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History of Agriculture in Bridgend

Chicken Ladies

A farming family from Blackmill preparing poultry

Bridgend has a rich history of farming, food and agriculture. In the Vale of Glamorgan cattle and crops are farmed on the fertile arable lowlands which were once sea bed. To the north, the Glamorgan hills are home to Welsh Mountain sheep for many centuries as much a part of the landscape as the hills themselves.

For centuries, farmers divided their year between two locations. At the end of autumn the farmer moved his animals to the valley or coast to shelter over winter whilst he lived in the Hendre (the old habitation) in the valley. In the spring he would take his animals to the grazing land on the mountains and move to his temporary home, the Hafod, or summer residence. This meant his animals had food throughout the year and the land in the valley could be used for the growing of crops during the summer. This custom ended in Victorian times, but Hafod and Hendre still remain in the house names of many Welsh farms.

Until the first half of the nineteenth century the hills around Bridgend were sparsely populated and dependent on agriculture. The discovery of coal however, brought a massive influx of people to work in the mines and from 1880 the population expanded rapidly. The mining industry brought economic prosperity to farmers as demand for produce rose dramatically. The farms produced milk, eggs, butter and cheese as well as meat and lamb was bought and sold locally with a large number of local abattoirs and butchers servicing this trade. At one time the Garw Valley alone had at least half a dozen abattoirs.

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  Jones the Butcher, Blaengwynfi

This prosperous period in agriculture before and during the First World War meant that the tenant farmer now had the means to buy his own farm. Land ownership had mostly been in the hands of a few large estates, but now these were parcelled out for sale. Local councils also bought a number of holdings to be rented out. The fine estates of wealthy owners, such as the Treherne family of Bryngarw, were dismantled and land was shared amongst ordinary farmers.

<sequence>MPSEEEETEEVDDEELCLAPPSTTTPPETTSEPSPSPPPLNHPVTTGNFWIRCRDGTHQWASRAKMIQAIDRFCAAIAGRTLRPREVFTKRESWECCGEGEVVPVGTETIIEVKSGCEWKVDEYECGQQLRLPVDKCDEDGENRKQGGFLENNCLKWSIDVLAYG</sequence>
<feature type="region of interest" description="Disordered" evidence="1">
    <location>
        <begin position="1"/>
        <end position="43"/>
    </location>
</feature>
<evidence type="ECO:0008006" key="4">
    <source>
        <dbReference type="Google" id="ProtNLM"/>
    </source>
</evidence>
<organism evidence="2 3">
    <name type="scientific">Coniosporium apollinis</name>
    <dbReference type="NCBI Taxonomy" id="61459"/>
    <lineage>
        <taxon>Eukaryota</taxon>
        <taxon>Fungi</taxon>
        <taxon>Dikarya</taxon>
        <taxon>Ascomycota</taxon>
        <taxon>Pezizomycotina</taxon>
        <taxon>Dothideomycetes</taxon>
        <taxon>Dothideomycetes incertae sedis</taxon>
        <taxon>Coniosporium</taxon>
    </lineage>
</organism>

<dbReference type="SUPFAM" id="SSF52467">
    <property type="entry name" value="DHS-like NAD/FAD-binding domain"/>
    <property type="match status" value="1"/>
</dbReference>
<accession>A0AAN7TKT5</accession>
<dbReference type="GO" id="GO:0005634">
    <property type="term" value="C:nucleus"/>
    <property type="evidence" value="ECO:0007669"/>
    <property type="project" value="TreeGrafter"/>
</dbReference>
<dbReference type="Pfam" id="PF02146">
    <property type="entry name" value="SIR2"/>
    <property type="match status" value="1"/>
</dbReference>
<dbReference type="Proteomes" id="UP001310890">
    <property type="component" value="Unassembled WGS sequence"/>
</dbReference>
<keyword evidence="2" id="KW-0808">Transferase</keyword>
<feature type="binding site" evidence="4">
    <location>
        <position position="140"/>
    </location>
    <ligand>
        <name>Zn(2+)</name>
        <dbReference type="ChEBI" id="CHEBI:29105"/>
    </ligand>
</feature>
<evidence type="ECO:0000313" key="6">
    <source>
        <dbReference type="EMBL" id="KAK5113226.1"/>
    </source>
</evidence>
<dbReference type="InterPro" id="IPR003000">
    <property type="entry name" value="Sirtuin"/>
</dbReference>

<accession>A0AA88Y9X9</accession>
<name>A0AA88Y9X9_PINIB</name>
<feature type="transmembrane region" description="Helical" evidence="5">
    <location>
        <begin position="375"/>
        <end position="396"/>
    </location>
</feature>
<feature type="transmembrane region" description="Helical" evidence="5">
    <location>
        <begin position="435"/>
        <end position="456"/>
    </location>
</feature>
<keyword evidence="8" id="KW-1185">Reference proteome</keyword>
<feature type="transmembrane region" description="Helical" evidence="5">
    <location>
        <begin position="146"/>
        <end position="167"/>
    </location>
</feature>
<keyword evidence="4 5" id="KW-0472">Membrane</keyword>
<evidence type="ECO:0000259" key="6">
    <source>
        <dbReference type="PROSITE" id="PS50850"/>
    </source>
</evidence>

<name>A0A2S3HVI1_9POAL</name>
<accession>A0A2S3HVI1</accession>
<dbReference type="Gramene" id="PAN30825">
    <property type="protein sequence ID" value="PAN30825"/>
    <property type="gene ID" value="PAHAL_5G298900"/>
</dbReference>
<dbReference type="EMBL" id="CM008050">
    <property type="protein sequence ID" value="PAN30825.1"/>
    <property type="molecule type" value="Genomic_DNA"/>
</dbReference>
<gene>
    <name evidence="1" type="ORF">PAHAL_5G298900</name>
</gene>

More changes came with the Second World War as until the 1930s, Welsh farms worked their land with horses and depended on large numbers of farm labourers. Cheap grain was imported from abroad, brought in from the Empire. The outbreak of World War Two ushered in a need for more intensive food production and new technology such as tractors led to a near doubling of food production. The role of women on the farm changed too. Traditionally women were responsible for milking the cows and making the butter and the cheese, as well as helping with the harvesting and planting and lifting potatoes. With the coming of the Second World War the Women's Land Army was established to work on the farms.

Weekly markets and regular fairs were a feature of farming life until the development of the railway system in the 1840s and the traditions live on in the livestock auctions and agricultural shows of the Bridgend area. Blackmill Sheep Sales were set up at the start of the last Century, running every fortnight for 6 months of the year. Farmers would drive their sheep for many miles across the hills down into Blackmill, either on foot or on horseback. The sales, a regular meeting place, vital to the social life of the community as well as to agricultural and economic life still continue today, although now the livestock is transported by vehicle.